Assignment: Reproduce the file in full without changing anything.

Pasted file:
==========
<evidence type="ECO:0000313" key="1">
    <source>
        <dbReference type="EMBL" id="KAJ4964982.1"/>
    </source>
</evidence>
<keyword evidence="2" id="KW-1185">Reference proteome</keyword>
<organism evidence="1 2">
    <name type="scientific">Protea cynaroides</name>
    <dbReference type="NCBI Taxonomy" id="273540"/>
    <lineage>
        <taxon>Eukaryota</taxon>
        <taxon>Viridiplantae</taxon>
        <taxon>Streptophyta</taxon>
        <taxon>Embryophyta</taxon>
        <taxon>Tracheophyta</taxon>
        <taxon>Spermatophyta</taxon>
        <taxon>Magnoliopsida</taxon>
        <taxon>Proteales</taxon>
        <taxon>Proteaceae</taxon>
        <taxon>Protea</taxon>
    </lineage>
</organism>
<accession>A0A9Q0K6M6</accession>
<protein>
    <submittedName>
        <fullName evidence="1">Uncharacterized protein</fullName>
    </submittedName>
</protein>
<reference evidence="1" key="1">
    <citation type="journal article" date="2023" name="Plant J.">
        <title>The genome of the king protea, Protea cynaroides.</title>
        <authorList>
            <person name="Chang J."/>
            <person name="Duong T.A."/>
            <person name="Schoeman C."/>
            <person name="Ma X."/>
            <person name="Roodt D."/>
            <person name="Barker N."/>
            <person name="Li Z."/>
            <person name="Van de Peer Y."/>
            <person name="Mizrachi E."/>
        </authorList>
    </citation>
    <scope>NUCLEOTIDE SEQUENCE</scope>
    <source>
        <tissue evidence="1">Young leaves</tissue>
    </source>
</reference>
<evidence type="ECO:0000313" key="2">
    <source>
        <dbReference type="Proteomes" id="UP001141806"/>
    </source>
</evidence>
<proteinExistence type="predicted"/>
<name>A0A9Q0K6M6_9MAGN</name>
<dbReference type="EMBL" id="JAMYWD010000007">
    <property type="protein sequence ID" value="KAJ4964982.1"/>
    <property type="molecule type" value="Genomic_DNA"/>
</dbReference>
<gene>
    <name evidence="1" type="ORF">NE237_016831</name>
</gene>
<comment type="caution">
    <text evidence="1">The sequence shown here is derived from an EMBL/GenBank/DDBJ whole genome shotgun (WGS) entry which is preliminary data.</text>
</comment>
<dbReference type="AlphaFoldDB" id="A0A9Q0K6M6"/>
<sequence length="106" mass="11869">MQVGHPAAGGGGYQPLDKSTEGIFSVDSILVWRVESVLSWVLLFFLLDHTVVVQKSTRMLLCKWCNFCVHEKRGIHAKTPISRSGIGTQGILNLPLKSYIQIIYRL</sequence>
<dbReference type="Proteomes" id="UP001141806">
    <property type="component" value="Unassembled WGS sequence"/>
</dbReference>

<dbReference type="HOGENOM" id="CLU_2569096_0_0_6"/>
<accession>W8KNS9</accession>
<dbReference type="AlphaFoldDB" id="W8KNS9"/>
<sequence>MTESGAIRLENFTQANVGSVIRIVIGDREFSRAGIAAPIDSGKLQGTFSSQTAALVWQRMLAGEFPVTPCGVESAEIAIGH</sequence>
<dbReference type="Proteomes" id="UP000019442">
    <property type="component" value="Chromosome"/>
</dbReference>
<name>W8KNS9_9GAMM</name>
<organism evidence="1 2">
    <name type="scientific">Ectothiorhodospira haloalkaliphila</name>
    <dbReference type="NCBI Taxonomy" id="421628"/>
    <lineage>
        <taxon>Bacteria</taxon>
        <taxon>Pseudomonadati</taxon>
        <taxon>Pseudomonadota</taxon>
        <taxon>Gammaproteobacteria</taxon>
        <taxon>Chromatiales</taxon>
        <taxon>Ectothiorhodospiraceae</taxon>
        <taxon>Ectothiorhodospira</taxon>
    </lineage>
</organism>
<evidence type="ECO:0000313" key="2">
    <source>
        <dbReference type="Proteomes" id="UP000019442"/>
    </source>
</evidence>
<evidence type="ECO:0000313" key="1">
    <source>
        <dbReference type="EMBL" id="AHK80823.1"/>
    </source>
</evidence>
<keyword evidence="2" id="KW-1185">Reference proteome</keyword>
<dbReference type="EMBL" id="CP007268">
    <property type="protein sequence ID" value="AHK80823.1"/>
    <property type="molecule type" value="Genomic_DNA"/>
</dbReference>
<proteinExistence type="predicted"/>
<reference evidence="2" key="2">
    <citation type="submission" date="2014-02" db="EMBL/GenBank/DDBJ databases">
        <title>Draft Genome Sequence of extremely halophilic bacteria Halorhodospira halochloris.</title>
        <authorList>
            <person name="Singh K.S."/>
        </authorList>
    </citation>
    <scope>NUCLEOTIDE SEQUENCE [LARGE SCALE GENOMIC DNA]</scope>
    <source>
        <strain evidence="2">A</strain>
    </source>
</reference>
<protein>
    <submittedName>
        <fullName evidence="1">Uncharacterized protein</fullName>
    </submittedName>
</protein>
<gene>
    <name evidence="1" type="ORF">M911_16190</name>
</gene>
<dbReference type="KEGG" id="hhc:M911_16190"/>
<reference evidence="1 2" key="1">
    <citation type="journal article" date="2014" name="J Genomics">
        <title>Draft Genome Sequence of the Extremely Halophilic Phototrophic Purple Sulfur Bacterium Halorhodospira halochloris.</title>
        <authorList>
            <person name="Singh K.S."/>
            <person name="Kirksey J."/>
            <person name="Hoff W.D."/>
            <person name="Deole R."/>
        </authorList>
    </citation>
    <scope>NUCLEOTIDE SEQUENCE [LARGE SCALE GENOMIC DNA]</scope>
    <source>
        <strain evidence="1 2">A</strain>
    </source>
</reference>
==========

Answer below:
<evidence type="ECO:0000313" key="1">
    <source>
        <dbReference type="EMBL" id="KAJ4964982.1"/>
    </source>
</evidence>
<keyword evidence="2" id="KW-1185">Reference proteome</keyword>
<organism evidence="1 2">
    <name type="scientific">Protea cynaroides</name>
    <dbReference type="NCBI Taxonomy" id="273540"/>
    <lineage>
        <taxon>Eukaryota</taxon>
        <taxon>Viridiplantae</taxon>
        <taxon>Streptophyta</taxon>
        <taxon>Embryophyta</taxon>
        <taxon>Tracheophyta</taxon>
        <taxon>Spermatophyta</taxon>
        <taxon>Magnoliopsida</taxon>
        <taxon>Proteales</taxon>
        <taxon>Proteaceae</taxon>
        <taxon>Protea</taxon>
    </lineage>
</organism>
<accession>A0A9Q0K6M6</accession>
<protein>
    <submittedName>
        <fullName evidence="1">Uncharacterized protein</fullName>
    </submittedName>
</protein>
<reference evidence="1" key="1">
    <citation type="journal article" date="2023" name="Plant J.">
        <title>The genome of the king protea, Protea cynaroides.</title>
        <authorList>
            <person name="Chang J."/>
            <person name="Duong T.A."/>
            <person name="Schoeman C."/>
            <person name="Ma X."/>
            <person name="Roodt D."/>
            <person name="Barker N."/>
            <person name="Li Z."/>
            <person name="Van de Peer Y."/>
            <person name="Mizrachi E."/>
        </authorList>
    </citation>
    <scope>NUCLEOTIDE SEQUENCE</scope>
    <source>
        <tissue evidence="1">Young leaves</tissue>
    </source>
</reference>
<evidence type="ECO:0000313" key="2">
    <source>
        <dbReference type="Proteomes" id="UP001141806"/>
    </source>
</evidence>
<proteinExistence type="predicted"/>
<name>A0A9Q0K6M6_9MAGN</name>
<dbReference type="EMBL" id="JAMYWD010000007">
    <property type="protein sequence ID" value="KAJ4964982.1"/>
    <property type="molecule type" value="Genomic_DNA"/>
</dbReference>
<gene>
    <name evidence="1" type="ORF">NE237_016831</name>
</gene>
<comment type="caution">
    <text evidence="1">The sequence shown here is derived from an EMBL/GenBank/DDBJ whole genome shotgun (WGS) entry which is preliminary data.</text>
</comment>
<dbReference type="AlphaFoldDB" id="A0A9Q0K6M6"/>
<sequence length="106" mass="11869">MQVGHPAAGGGGYQPLDKSTEGIFSVDSILVWRVESVLSWVLLFFLLDHTVVVQKSTRMLLCKWCNFCVHEKRGIHAKTPISRSGIGTQGILNLPLKSYIQIIYRL</sequence>
<dbReference type="Proteomes" id="UP001141806">
    <property type="component" value="Unassembled WGS sequence"/>
</dbReference>

<dbReference type="HOGENOM" id="CLU_2569096_0_0_6"/>
<accession>W8KNS9</accession>
<dbReference type="AlphaFoldDB" id="W8KNS9"/>
<sequence>MTESGAIRLENFTQANVGSVIRIVIGDREFSRAGIAAPIDSGKLQGTFSSQTAALVWQRMLAGEFPVTPCGVESAEIAIGH</sequence>
<dbReference type="Proteomes" id="UP000019442">
    <property type="component" value="Chromosome"/>
</dbReference>
<name>W8KNS9_9GAMM</name>
<organism evidence="1 2">
    <name type="scientific">Ectothiorhodospira haloalkaliphila</name>
    <dbReference type="NCBI Taxonomy" id="421628"/>
    <lineage>
        <taxon>Bacteria</taxon>
        <taxon>Pseudomonadati</taxon>
        <taxon>Pseudomonadota</taxon>
        <taxon>Gammaproteobacteria</taxon>
        <taxon>Chromatiales</taxon>
        <taxon>Ectothiorhodospiraceae</taxon>
        <taxon>Ectothiorhodospira</taxon>
    </lineage>
</organism>
<evidence type="ECO:0000313" key="2">
    <source>
        <dbReference type="Proteomes" id="UP000019442"/>
    </source>
</evidence>
<evidence type="ECO:0000313" key="1">
    <source>
        <dbReference type="EMBL" id="AHK80823.1"/>
    </source>
</evidence>
<keyword evidence="2" id="KW-1185">Reference proteome</keyword>
<dbReference type="EMBL" id="CP007268">
    <property type="protein sequence ID" value="AHK80823.1"/>
    <property type="molecule type" value="Genomic_DNA"/>
</dbReference>
<proteinExistence type="predicted"/>
<reference evidence="2" key="2">
    <citation type="submission" date="2014-02" db="EMBL/GenBank/DDBJ databases">
        <title>Draft Genome Sequence of extremely halophilic bacteria Halorhodospira halochloris.</title>
        <authorList>
            <person name="Singh K.S."/>
        </authorList>
    </citation>
    <scope>NUCLEOTIDE SEQUENCE [LARGE SCALE GENOMIC DNA]</scope>
    <source>
        <strain evidence="2">A</strain>
    </source>
</reference>
<protein>
    <submittedName>
        <fullName evidence="1">Uncharacterized protein</fullName>
    </submittedName>
</protein>
<gene>
    <name evidence="1" type="ORF">M911_16190</name>
</gene>
<dbReference type="KEGG" id="hhc:M911_16190"/>
<reference evidence="1 2" key="1">
    <citation type="journal article" date="2014" name="J Genomics">
        <title>Draft Genome Sequence of the Extremely Halophilic Phototrophic Purple Sulfur Bacterium Halorhodospira halochloris.</title>
        <authorList>
            <person name="Singh K.S."/>
            <person name="Kirksey J."/>
            <person name="Hoff W.D."/>
            <person name="Deole R."/>
        </authorList>
    </citation>
    <scope>NUCLEOTIDE SEQUENCE [LARGE SCALE GENOMIC DNA]</scope>
    <source>
        <strain evidence="1 2">A</strain>
    </source>
</reference>